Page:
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Today's News

  • Students compete in science fair

    If you’re looking to grow the greenest grass or strengthen your cell phone reception, there are a few local students who may help you out.

    Zachary Bean, a fifth-grader at Discovery School, did his science project this year on drought-resistant grass.

    He tested different types of grasses to see which one could stand straight the longest without receiving water.  

    The Pensacola Bahaia proved to be the best in his experiment.

    Nick Retter, an eighth-grader at Indian Land Middle School, explored cell phone reception for his project.

  • Last blast of winter may be on the way

    After several days of spring weather, cold temperatures are expected to return to Lancaster County at the beginning of the week.

    According to the National Weather Service, temperatures will drop early Monday as rain showers sweep across the area. Monday night’s low will be about  32 degrees.

    Tuesday’s high is forecast at 55 degrees. It will be partly cloudy and cold Tuesday night, with a low of 30.

     

  • Planners OK rezoning for gold mine

    Romarco Minerals Inc. received initial approval to rezone its Haile Gold Mine property at last week’s Lancaster County Planning Commission meeting.

    County Planner Elaine Boone presented an application for the proposed rezoning of the mine, from an R-45A, a residential district, to I-2, an industrial district.

    This would change the property from a rural-residential intense agricultural district to a heavy industrial district, which would allow the mine to continue its operations on all of its property.

  • Conservation district announces winners of poster, other contests

    The Lancaster Soil and Water Conservation District has announced winners of its 2008 Conservation Contests.

    Contests were for students in grades K-12 for posters, bulletin boards, multi-media and photos.  The theme was “Water is Life.”

    The poster and bulletin board contests were judged on conservation message, visual effectiveness, imagination, creativity and clarity.

    Poster contest          

    Kindergarten and first grade

  • Modern police gadgets can't get rid of shoe funk

    I realize I shouldn’t write about stuff that I’ve never used.

    But I’m sorta fascinated about the recent incident were this fella was charged after getting 25 pounds of marijuana in the mail.

    Another area newspaper had an article where officers destroyed a marijuana patch with a street value in the thousands of dollars.

    To me, that stuff looks like a hybrid bunch of rabbit tobacco.

    Growing up, I don’t rightly recall anybody mentioning marijuana, much less smoking it.

  • Diabetes focus of family event

    Traci Scott is fully aware of the complications and tribulations associated with diabetes.

    Her son, Matthew, was diagnosed with type 1, or juvenile, diabetes when he was 7. They received the information during a regular check-up.

    “It was being hit broad side by a Mack truck out of the blue,” Scott said.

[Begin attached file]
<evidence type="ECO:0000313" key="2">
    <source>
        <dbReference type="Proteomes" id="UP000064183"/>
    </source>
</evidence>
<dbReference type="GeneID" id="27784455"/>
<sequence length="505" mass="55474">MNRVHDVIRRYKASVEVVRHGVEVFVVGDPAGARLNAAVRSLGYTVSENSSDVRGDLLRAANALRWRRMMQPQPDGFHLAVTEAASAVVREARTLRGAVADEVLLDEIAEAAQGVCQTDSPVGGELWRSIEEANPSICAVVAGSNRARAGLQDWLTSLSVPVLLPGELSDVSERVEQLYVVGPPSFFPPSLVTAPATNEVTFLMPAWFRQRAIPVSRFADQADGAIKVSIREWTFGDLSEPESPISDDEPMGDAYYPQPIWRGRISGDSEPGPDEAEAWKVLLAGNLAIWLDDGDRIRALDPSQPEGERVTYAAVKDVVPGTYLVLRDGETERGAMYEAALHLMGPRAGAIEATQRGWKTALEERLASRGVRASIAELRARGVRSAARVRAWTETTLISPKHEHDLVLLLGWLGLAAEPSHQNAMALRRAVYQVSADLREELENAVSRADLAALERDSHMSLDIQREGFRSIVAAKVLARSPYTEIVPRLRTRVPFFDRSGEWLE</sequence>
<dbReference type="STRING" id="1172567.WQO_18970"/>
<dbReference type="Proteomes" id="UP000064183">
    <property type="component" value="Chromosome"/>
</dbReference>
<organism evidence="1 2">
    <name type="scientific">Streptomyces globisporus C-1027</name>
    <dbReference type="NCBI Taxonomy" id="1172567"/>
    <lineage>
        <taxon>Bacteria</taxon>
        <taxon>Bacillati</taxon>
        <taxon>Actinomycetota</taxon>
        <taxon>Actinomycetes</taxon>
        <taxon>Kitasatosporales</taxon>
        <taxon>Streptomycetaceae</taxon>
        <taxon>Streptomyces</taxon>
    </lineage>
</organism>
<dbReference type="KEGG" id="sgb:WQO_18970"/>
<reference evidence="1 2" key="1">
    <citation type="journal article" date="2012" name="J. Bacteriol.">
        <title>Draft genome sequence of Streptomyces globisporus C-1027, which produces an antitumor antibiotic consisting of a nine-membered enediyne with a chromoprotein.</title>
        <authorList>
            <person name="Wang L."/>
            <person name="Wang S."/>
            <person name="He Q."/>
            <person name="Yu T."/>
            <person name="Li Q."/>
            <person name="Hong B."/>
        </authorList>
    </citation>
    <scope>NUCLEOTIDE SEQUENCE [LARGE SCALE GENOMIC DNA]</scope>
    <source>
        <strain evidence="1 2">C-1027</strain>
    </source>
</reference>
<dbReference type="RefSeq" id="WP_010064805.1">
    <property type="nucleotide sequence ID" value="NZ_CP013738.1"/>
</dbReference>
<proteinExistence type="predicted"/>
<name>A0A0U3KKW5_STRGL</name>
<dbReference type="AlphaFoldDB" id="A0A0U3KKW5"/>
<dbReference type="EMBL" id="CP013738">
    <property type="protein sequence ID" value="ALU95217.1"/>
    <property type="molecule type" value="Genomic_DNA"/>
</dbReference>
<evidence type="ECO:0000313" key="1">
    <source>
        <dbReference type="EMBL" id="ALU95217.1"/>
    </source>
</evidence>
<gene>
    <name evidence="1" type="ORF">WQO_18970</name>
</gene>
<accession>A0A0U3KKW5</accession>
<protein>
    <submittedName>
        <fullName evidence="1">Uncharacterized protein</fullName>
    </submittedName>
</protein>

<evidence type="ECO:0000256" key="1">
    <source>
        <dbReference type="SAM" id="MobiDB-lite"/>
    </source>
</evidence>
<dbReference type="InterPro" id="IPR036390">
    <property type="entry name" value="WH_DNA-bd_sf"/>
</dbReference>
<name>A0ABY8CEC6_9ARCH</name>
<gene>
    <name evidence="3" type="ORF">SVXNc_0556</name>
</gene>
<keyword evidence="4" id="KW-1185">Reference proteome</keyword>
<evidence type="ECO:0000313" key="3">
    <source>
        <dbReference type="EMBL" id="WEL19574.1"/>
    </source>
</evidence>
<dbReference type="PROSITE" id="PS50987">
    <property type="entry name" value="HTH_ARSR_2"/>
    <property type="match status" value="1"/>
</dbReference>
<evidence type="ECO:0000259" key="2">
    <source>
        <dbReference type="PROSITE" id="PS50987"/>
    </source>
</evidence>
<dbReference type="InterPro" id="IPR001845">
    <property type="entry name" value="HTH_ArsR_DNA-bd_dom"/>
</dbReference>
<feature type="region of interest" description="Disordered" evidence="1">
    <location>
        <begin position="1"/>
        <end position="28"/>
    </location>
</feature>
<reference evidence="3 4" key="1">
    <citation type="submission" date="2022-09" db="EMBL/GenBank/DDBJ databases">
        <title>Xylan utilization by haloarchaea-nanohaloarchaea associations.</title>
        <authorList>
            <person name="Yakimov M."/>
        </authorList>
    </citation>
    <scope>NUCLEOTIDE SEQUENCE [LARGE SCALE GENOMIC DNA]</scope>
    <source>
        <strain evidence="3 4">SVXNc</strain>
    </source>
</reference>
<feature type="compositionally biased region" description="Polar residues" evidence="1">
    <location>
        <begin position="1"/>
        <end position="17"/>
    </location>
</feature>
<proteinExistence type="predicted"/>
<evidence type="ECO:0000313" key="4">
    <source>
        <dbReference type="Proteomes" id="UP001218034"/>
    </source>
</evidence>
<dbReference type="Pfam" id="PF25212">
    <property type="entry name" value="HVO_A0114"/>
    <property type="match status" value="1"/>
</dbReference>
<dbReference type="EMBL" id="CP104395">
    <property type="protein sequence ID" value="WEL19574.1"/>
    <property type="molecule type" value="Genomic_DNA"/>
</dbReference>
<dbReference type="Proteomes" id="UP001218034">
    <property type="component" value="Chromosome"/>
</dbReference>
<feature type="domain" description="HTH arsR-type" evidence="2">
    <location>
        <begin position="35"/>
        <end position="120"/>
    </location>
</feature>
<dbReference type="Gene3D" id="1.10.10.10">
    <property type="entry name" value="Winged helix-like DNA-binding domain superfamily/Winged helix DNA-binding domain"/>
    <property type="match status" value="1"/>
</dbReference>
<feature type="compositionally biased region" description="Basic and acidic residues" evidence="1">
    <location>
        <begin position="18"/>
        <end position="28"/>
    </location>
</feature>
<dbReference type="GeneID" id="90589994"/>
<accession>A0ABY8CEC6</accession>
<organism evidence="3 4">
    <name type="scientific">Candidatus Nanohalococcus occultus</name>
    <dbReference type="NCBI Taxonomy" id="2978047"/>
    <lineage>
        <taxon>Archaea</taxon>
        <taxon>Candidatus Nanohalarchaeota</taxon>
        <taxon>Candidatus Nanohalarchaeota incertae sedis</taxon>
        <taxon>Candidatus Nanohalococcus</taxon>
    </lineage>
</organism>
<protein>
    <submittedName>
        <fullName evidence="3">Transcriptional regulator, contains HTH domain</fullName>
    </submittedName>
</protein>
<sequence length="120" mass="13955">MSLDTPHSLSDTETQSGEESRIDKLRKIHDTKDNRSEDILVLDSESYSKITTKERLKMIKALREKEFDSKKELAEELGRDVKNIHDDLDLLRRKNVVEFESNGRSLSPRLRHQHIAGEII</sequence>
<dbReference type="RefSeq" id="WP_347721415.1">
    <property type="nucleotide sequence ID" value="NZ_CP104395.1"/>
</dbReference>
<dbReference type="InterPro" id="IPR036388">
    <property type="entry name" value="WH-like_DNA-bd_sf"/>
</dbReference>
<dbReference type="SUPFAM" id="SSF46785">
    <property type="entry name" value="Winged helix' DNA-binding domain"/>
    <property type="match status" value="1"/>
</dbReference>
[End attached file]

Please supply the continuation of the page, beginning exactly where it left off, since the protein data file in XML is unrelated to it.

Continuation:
She described the following few days as a blur, as the family was overwhelmed with information, including that about insulin intake, carbohydrate needs and other diabetic details.

  • Students receive GEAR-UP scholarships

    Students throughout the school district are being rewarded in a big way for their commitments to excellence.

    More than 100 seventh- through 12th-graders have received scholarships through the federal GEAR-UP grant.

    GEAR-UP, which stands for Gaining Early Awareness and Readiness for Undergraduate Programs, offers support and programs to encourage students to attend college.  

    The district is in the first year of this three-year grant program.

  • Partners for Youth awards $190,000 in grants

    The Lancaster County Partners for Youth Foundation has awarded $190,000 in grants this year to groups that sponsor programs to directly assist the local youth.

    Most of the 14 recipients have received funding from the foundation before, although the specific program sponsored may be different, said Sharon Novinger, Partners for Youth’s executive director.

    Grant amounts this year range from $4,000 to $85,000.

    Since 2000, Partners for Youth has awarded more than $1.5 million in community grant funding.

  • Conservation district to award $500 scholarship

    The Lancaster Soil and Water Conservation District is accepting applications for the Glenn Alexander Memorial Scholarship.

    The $500 scholarship will be presented to a Lancaster County high school senior who will be attending a college, university or technical college and majoring in an agricultural or environmental-related field such as agricultural education, agricultural economics, agricultural engineering, agronomy, biology, forestry, horticulture, soils or wildlife management.

    The deadline to apply is 3 p.m. April 3.

  • School, community mourn child’s death

    Olivia Pettit is being remembered as the sweet little girl who always smiled and encouraged others to do their best.

    North Elementary School Principal Linda Blackwell named a long list of qualities when thinking about Pettit, a 9-year-old fourth-grader who died Sunday afternoon at Springs Memorial Hospital.

    Blackwell said the faculty and students are taking Pettit’s untimely death pretty hard.

    “It was very shocking,” Blackwell said. “We are very said for the Pettits and sad for the school family.”